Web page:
After he was quoted in a newspaper article supporting TV commentator Pat Buchanan's candidacy in 1996, Nagy said, his boss at the Christian Coalition "threatened to have me fired if I made one more comment to the press about Buchanan" because the Dole campaign had complained.

Reed and Robertson also were deeply involved in the 1992 Bush campaign. According to the Federal Election Commission, Reed and Robertson kept campaign officials apprised of Christian Coalition activities in numerous meetings, phone calls and letters.

In both 1992 and 1996, Republican nominees lost to Bill Clinton after their party came under the influence of hard-right conservatives. In 1992, Buchanan spoke in prime time of a "religious war" and "cultural war" between conservatives and liberals. In 1996, religious conservatives blocked efforts to modify the party's anti-abortion plank to include exceptions for rape, incest and saving the mother's life.

For a while, it appeared Bush would be able to escape the same trap that had snared his father and Dole. He had raised a $70-million war chest and towered in the polls. That gave him an air of inevitability and seemed to free him from having to slog it out in the primaries.

At the same time Robertson, who is perhaps the religious right's best-known public figure, has not pressured Bush to take positions that are likely to hurt him in a general election. He has not insisted Bush appoint only anti-abortion judges to the Supreme Court or overturn the Roe vs. Wade decision legalizing abortion.

"Look, George Bush right now does not want to step into a land mine, you know. And the land mine is, "I will have a litmus test for judges.' Well, if you say that, bingo, you've just lost a large part of the general electorate," Robertson said in January on his 700 Club television show.

"You have to get people elected," Robertson added. "If they're not elected, they're not going to do you any good."

Some believe Robertson's strategy is to help Bush get elected, then extract payback in the form of anti-abortion legislation, school vouchers and conservative judicial appointments.

"I think they're expecting were Gov. Bush elected, he'd deliver" on a conservative Christian agenda, said John Green, a professor at the University of Akron and expert on the religious right.

But people who have worked with Robertson say there's another motivation: ego.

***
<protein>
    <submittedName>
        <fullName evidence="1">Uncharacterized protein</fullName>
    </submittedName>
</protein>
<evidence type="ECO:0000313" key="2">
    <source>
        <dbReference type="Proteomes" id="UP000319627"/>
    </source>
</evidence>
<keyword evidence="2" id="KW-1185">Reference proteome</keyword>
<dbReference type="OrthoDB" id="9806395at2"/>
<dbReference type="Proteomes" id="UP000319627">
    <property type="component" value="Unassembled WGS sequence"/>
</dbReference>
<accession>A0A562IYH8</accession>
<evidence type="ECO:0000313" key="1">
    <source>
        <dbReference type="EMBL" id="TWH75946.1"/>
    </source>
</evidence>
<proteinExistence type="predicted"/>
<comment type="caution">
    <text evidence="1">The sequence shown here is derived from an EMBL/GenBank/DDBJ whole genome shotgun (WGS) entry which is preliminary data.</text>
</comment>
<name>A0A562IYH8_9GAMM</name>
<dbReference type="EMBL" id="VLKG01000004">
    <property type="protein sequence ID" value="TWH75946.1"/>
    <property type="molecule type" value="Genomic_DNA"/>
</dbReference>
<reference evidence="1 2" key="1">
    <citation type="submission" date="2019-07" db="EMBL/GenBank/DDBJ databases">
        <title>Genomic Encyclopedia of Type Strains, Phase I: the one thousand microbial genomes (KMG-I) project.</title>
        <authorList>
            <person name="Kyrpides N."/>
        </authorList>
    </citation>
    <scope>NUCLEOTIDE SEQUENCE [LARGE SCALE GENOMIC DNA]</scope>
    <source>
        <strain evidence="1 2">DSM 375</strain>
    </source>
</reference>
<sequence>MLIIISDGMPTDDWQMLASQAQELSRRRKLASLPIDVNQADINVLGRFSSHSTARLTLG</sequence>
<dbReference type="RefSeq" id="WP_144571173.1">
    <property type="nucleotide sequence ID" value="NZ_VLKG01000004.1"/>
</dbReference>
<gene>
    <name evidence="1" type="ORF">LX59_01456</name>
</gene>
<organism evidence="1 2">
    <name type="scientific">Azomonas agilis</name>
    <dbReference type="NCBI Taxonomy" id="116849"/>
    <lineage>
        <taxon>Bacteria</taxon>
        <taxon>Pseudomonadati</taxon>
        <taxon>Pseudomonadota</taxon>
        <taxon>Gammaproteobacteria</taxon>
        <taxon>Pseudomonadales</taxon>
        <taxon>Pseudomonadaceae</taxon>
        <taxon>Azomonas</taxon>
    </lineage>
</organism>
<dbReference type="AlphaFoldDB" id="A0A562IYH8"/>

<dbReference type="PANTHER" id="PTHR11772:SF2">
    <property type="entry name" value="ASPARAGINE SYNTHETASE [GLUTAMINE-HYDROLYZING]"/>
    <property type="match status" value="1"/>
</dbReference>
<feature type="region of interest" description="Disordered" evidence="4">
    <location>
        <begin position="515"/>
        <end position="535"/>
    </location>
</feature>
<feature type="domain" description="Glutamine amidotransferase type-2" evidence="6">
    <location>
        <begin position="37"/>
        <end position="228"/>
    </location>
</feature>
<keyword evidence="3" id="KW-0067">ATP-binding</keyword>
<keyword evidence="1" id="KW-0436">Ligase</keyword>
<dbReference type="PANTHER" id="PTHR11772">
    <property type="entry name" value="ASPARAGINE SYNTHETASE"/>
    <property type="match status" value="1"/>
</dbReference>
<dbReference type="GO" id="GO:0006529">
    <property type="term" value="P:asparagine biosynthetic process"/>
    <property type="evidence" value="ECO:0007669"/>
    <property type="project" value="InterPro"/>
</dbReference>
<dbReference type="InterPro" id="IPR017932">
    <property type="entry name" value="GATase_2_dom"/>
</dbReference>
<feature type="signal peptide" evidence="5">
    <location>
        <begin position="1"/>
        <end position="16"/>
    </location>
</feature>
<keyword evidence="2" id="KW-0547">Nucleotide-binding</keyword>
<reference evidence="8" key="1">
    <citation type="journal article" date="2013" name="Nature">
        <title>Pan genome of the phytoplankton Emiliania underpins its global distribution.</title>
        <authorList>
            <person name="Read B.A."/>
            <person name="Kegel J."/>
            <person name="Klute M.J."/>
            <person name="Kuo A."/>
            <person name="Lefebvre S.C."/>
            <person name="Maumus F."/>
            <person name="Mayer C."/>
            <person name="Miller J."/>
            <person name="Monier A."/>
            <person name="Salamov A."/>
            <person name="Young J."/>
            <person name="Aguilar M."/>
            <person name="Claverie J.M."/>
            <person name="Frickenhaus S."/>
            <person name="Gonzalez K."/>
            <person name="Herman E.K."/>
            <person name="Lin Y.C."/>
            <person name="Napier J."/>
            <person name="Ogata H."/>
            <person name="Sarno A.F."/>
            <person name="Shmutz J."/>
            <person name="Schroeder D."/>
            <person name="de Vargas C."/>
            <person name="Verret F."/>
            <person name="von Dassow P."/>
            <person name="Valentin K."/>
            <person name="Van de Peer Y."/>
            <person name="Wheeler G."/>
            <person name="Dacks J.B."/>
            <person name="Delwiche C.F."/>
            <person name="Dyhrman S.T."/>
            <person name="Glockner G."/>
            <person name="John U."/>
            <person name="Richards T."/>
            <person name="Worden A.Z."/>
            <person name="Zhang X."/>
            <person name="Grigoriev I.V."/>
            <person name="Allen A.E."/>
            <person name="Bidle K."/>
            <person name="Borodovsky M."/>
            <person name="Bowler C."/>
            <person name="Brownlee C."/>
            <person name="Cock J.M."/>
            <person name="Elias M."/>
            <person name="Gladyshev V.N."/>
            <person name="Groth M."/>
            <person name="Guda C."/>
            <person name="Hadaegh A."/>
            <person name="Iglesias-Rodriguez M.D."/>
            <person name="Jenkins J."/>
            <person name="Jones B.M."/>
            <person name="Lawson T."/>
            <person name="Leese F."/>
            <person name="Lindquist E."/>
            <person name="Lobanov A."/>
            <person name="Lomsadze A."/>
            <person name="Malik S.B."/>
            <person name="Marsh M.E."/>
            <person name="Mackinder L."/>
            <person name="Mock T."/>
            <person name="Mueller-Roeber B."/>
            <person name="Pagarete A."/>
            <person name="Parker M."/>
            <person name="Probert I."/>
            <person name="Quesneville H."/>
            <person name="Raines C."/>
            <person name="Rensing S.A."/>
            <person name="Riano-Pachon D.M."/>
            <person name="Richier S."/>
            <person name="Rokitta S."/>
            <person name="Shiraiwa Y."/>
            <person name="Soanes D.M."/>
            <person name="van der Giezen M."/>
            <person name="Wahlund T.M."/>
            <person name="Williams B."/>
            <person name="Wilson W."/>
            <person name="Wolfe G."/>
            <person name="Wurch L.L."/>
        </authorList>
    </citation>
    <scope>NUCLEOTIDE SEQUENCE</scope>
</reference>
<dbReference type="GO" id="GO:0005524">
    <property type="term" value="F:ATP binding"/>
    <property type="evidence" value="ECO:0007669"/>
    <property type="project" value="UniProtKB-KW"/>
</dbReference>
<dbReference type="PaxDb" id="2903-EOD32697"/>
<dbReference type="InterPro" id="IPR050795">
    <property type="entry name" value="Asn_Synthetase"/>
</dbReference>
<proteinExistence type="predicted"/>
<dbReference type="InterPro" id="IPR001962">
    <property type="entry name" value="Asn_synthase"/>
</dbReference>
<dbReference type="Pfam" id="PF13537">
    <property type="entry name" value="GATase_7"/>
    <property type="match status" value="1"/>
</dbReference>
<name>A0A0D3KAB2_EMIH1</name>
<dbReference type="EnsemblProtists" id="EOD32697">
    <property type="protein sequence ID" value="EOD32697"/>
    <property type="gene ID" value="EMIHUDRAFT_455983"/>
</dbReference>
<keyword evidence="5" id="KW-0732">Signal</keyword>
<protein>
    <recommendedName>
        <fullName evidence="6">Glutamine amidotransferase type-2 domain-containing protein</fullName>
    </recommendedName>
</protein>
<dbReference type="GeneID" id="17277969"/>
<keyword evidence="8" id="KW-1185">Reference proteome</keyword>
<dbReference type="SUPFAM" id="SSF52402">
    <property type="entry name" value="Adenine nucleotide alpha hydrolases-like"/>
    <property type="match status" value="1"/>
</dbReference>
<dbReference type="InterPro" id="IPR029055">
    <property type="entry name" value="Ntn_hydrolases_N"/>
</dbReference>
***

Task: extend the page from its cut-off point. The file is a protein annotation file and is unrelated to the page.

"He wants to have dinner at the White House. He wants his own wing at the White House. No, I don't mean that jokingly," said Nagy, the former Christian Coalition organizer and a former Forbes campaign staffer. "I personally think he's fixated on being part of the Washington establishment."

McCain advisers are gleeful about the turn of events.

"It's quite extraordinary that the surrogate for Bush has become Pat Robertson," said McCain adviser Marshall Wittmann, a former Christian Coalition official. "When I was at the Christian Coalition, we didn't give much visibility to Robertson," who is known for making flamboyant and controversial statements.

"It's history repeating itself," said Stone of Republicans for Choice, referring to President Bush's 1992 campaign.

Even Bush's own brother, Florida Gov. Jeb Bush, has suggested that voters now see Vietnam War hero McCain as the antidote to Clinton on questions of character.

"McCain has become the anti-Clinton," Jeb Bush told reporters Thursday, when asked his opinion of the presidential campaign. "He epitomizes all the many people who are disappointed in our current president."

George W. Bush backers, however, see the controversy over his ties to the religious right as a "blip on the screen," as Florida Republican Party chairman Al Cardenas put it.

"In the primaries, George Bush decided he must consolidate the base of the party." said Indiana Sen. Richard Lugar, who endorsed him last November. "And in that process, independent voters who felt Bush was more centrist now see him as more conservative. But he will be a centrist."

-- Times Washington bureau chief Sara Fritz, political editor Tim Nickens and Tallahassee bureau chief Lucy Morgan contributed to this report.